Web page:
For Patricia Neufeld, every detail of a piece of art is integral to the whole.


The artist creates sculptures, pottery and ceramics, several pieces of which will be on display for "Western Art Show," open today through May 13 at the Carriage Factory Art Gallery, 128 E. Sixth St. in Newton.


Neufeld used to work with the public and found herself fascinated by people's faces.


"I think three-dimensional art is important, and human figurative sculpture has come easily," Neufeld said.


Her terra cotta sculptures often depict figures of cowboys.


"I appreciate Western art because I'm a native Kansan and I feel like it's important, with our area's history," Neufeld said. "I started making cowboys many years ago because there was a Western exhibit at the Carriage Factory. I made my first cowboy and found that's been comfortable to continue."


Not only does she spend hours shaping the clay, feathering it out to create details such as the brim of a hat, but she also chooses a complimentary base on which it can rest.


"I like to make sure a sculpture looks good from every angle," Neufeld noted.


She created a base using wood from an elm tree in her neighborhood for a recent sculpture. In keeping with the rough appearance of the figure of a cowboy and his dog, Neufeld left one side of the base in its natural state, the wood's shape paralleling the lines of the figures it holds.


"The base is as important, just like a frame is to a painting," Neufeld said.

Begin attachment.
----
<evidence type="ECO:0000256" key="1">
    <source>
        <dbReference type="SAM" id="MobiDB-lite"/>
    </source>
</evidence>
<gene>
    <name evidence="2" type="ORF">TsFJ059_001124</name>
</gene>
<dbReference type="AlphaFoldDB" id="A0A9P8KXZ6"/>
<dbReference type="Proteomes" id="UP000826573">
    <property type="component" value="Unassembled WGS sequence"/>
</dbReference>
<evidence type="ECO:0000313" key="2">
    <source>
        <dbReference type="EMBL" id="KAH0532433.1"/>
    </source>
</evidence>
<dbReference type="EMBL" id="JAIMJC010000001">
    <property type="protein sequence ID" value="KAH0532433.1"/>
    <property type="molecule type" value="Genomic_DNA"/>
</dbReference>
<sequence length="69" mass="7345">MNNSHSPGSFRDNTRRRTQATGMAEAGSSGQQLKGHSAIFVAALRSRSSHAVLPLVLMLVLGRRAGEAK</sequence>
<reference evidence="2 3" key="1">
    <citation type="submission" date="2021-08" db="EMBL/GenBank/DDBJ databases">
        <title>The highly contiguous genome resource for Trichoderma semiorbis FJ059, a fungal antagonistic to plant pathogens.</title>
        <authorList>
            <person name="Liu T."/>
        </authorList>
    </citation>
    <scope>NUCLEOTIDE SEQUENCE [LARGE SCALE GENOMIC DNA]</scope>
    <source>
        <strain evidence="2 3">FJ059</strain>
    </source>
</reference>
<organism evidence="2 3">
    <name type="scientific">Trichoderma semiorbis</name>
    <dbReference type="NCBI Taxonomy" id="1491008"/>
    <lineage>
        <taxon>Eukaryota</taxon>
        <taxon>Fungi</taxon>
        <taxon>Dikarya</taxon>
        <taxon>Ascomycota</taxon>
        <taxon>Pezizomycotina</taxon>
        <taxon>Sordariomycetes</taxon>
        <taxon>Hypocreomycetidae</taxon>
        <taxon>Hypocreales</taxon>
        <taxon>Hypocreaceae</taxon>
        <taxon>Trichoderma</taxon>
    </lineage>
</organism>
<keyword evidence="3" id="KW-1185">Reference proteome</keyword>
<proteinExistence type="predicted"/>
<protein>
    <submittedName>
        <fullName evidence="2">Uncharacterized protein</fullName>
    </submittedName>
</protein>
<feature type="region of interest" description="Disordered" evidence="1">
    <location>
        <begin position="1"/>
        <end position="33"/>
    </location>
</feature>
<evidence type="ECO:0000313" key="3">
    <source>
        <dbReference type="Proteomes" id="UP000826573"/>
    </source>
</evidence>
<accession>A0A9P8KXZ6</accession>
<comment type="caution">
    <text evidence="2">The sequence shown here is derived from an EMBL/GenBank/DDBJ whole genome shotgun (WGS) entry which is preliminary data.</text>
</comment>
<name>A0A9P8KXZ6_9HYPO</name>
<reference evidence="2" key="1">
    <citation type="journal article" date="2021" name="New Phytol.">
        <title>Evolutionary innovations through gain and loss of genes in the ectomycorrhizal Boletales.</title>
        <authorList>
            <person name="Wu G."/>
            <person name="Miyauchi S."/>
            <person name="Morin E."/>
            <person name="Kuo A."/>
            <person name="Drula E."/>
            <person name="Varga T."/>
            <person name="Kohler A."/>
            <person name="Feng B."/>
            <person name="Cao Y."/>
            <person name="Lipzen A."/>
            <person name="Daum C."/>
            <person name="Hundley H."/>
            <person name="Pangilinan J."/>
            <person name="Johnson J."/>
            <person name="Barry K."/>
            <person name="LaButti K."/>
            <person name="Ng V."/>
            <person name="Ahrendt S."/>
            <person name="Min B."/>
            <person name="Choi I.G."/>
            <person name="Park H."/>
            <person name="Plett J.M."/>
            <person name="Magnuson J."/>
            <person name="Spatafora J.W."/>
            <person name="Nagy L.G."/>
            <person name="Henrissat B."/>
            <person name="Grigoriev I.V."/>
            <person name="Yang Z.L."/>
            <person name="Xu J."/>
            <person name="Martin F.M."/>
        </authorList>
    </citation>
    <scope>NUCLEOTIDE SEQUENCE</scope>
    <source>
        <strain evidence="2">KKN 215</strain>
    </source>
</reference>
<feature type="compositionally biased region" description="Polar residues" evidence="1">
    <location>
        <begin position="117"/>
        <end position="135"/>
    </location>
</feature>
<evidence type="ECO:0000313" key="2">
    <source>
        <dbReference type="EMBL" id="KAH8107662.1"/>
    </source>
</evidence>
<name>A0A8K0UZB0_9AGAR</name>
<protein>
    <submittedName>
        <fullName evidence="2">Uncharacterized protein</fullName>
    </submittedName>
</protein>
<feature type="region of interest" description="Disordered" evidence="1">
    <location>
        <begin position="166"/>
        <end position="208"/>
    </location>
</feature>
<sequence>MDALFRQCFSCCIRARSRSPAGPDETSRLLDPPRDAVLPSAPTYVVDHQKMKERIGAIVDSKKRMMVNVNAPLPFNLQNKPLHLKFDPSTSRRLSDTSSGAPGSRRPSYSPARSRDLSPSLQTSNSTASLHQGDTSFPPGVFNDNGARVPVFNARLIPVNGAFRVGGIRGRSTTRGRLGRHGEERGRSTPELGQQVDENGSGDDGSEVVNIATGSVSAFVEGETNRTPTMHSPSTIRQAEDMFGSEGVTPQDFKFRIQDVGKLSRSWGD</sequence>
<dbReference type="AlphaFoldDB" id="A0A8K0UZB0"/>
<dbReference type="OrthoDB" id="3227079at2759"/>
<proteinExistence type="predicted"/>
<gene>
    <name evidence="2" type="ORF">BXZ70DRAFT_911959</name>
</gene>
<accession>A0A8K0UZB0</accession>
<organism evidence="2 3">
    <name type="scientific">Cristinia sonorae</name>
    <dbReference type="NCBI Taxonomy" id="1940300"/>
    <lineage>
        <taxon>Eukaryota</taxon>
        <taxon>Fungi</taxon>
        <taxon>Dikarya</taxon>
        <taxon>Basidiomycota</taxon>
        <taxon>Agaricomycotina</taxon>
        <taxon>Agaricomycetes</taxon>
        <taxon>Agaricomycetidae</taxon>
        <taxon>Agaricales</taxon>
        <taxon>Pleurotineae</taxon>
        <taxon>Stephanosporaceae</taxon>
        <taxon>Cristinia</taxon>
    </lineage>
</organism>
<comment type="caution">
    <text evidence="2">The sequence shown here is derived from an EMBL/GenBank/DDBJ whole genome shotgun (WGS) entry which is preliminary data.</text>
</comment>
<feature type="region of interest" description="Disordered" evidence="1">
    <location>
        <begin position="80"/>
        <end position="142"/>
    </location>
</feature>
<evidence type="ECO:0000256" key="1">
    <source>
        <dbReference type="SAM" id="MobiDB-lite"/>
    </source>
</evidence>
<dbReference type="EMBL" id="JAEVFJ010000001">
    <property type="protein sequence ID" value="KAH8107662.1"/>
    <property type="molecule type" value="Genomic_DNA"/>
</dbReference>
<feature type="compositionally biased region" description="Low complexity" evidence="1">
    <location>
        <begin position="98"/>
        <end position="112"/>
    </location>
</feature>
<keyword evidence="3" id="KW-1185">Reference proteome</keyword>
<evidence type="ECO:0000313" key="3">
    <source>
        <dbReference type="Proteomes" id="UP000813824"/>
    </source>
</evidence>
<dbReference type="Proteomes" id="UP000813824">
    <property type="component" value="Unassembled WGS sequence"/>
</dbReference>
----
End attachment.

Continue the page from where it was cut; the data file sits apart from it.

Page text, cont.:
Also on display in the gallery are her horsehair bowls made from raku clay. The white bowls are accented by an intricately curving black line.


"The horsehair is applied to the hot piece of pottery as it comes out of the kiln," Neufeld said. "We put a piece of straight horsehair on it and it jumps around and squiggles."


Terra cotta bowls, each etched with a unique design and accented with turquoise and gold colors, are also a focus for the artist.


"I oftentimes will press the design into the clay with different items — rollers, found items — and then do some tooling," Neufeld said. "The patina consists of metallic paint and stains."


Neufeld said she was honored to have her work included in the "Western Art Show."


"We are fortunate to have a gallery that has the quality of Carriage Factory, especially for such a small town, it is just such a professional art gallery," Neufeld said.


An opening reception for "Western Art Show" will be at 7 p.m. today. Music will be provided by Ray Nicodemus and Friends and artist talks will begin about 7:40 p.m.


The display also features the works of Jean Cook, Don Dane, Patsy Lane, Colleen Sternbeger, Burneta Venosdel and Bob Willis.


The Carriage Factory Art Gallery is open from noon to 5 p.m. Tuesday through Friday and from 10 a.m. to 5 p.m. Saturday. For more information, call 316-284-2749 or visit


To learn more about Neufeld's art, visit